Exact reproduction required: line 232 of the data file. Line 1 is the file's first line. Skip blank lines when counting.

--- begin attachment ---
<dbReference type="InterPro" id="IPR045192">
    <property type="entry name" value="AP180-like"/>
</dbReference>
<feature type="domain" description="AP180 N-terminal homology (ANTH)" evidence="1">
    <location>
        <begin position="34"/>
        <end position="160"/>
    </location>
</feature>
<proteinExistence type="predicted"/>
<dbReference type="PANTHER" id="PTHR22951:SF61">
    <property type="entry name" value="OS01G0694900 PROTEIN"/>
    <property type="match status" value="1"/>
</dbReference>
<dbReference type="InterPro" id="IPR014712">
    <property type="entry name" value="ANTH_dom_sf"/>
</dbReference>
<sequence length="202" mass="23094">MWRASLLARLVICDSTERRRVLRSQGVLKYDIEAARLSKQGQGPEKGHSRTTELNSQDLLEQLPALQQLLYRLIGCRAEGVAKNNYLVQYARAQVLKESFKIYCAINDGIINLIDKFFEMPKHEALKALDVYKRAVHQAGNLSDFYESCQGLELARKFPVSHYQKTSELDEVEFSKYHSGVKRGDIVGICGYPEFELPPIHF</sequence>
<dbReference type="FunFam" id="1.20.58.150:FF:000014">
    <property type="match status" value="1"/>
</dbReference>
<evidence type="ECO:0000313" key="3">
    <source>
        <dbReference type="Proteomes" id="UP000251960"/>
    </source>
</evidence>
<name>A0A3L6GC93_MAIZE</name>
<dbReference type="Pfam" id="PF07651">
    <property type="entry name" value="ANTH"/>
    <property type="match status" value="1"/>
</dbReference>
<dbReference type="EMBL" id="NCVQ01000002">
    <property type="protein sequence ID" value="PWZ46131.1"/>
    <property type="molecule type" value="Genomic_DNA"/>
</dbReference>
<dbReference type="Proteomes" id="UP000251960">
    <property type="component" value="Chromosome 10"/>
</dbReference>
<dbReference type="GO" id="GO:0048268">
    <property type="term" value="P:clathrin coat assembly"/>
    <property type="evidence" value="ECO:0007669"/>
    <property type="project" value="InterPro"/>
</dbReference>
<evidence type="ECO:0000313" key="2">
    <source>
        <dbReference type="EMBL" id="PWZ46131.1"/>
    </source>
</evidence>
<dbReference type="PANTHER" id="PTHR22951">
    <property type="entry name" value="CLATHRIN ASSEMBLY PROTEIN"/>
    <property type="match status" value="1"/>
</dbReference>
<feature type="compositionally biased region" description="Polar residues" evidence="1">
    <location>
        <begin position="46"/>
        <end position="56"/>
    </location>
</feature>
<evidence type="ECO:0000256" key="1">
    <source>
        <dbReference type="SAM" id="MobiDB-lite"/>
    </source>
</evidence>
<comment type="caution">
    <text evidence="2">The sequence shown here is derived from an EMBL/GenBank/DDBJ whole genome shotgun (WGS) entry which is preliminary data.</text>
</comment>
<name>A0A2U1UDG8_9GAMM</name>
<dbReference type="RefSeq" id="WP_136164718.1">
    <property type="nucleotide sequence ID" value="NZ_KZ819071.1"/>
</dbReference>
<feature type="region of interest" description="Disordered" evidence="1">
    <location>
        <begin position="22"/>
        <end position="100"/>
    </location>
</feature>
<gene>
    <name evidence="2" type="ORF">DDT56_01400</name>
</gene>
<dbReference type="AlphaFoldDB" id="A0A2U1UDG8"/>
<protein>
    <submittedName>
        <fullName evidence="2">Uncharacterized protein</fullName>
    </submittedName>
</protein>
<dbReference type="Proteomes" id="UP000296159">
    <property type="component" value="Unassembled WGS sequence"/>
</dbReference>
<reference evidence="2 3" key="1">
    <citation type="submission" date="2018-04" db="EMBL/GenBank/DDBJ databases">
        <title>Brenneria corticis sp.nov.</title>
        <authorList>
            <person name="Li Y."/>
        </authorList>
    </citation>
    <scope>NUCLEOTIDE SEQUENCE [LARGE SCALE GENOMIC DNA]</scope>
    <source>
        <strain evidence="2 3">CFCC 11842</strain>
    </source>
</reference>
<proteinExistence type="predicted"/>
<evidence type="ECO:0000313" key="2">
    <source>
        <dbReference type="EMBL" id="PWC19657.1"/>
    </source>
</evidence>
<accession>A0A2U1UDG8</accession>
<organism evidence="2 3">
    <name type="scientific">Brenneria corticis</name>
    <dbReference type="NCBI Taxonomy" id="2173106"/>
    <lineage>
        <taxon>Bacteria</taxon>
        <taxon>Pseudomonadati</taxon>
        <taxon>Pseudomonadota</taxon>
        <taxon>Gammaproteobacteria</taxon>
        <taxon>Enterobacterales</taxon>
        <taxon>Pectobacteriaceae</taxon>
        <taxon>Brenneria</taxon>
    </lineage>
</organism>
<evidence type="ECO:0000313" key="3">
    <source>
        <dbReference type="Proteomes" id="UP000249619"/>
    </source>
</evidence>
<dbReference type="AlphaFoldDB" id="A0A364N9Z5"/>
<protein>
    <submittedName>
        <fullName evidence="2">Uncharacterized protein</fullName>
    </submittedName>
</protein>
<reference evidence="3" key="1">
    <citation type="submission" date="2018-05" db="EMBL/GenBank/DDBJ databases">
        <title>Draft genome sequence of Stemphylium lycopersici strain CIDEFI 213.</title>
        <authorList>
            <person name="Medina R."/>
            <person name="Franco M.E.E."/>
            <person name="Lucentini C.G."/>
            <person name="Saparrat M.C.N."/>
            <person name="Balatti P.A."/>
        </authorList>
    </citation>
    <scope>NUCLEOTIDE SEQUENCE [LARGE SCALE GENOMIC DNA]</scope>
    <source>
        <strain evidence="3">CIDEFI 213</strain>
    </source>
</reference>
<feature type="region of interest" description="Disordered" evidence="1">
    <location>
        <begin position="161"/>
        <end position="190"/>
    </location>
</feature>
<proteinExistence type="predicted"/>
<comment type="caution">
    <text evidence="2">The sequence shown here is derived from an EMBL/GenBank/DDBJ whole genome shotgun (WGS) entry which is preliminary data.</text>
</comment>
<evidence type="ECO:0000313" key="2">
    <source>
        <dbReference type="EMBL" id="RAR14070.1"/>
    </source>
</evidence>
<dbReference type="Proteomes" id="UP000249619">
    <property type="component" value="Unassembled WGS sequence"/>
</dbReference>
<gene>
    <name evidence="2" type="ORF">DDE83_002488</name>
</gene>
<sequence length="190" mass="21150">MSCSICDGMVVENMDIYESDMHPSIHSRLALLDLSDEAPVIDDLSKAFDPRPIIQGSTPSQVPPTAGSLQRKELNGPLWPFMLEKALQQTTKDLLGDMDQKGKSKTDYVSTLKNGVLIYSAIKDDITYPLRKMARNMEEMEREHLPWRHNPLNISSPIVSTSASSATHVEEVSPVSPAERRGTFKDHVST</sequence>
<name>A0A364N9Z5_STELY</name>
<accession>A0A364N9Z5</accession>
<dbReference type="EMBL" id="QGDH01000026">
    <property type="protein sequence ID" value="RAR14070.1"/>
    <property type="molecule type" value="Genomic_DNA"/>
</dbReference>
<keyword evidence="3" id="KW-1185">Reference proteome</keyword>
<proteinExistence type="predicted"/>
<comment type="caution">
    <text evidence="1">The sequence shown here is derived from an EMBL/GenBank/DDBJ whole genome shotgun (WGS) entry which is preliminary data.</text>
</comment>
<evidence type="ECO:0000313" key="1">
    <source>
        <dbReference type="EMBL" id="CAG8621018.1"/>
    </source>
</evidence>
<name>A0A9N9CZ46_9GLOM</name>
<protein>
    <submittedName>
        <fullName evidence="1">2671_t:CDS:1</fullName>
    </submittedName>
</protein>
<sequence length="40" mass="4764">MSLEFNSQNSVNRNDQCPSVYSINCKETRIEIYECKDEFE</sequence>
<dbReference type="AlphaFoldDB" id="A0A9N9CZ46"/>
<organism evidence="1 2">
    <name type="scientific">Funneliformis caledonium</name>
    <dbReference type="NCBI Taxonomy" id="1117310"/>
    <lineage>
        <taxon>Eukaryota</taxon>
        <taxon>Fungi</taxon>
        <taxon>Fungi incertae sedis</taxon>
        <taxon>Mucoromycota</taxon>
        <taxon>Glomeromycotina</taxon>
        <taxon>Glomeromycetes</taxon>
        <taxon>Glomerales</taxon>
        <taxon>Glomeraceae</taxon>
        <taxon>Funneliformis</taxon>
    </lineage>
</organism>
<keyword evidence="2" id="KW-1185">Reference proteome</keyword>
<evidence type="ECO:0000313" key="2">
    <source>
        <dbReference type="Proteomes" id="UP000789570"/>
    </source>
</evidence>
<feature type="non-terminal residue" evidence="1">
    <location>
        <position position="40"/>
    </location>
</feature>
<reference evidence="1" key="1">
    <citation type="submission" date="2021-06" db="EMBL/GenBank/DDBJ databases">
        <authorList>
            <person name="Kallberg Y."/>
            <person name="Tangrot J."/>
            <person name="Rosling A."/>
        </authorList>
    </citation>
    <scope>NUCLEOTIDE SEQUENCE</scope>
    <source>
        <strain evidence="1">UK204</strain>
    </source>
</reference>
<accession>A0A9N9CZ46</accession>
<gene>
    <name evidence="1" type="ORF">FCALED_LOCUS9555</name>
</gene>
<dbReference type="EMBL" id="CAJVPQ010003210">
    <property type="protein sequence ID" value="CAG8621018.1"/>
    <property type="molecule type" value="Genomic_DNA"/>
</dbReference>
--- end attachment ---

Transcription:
</reference>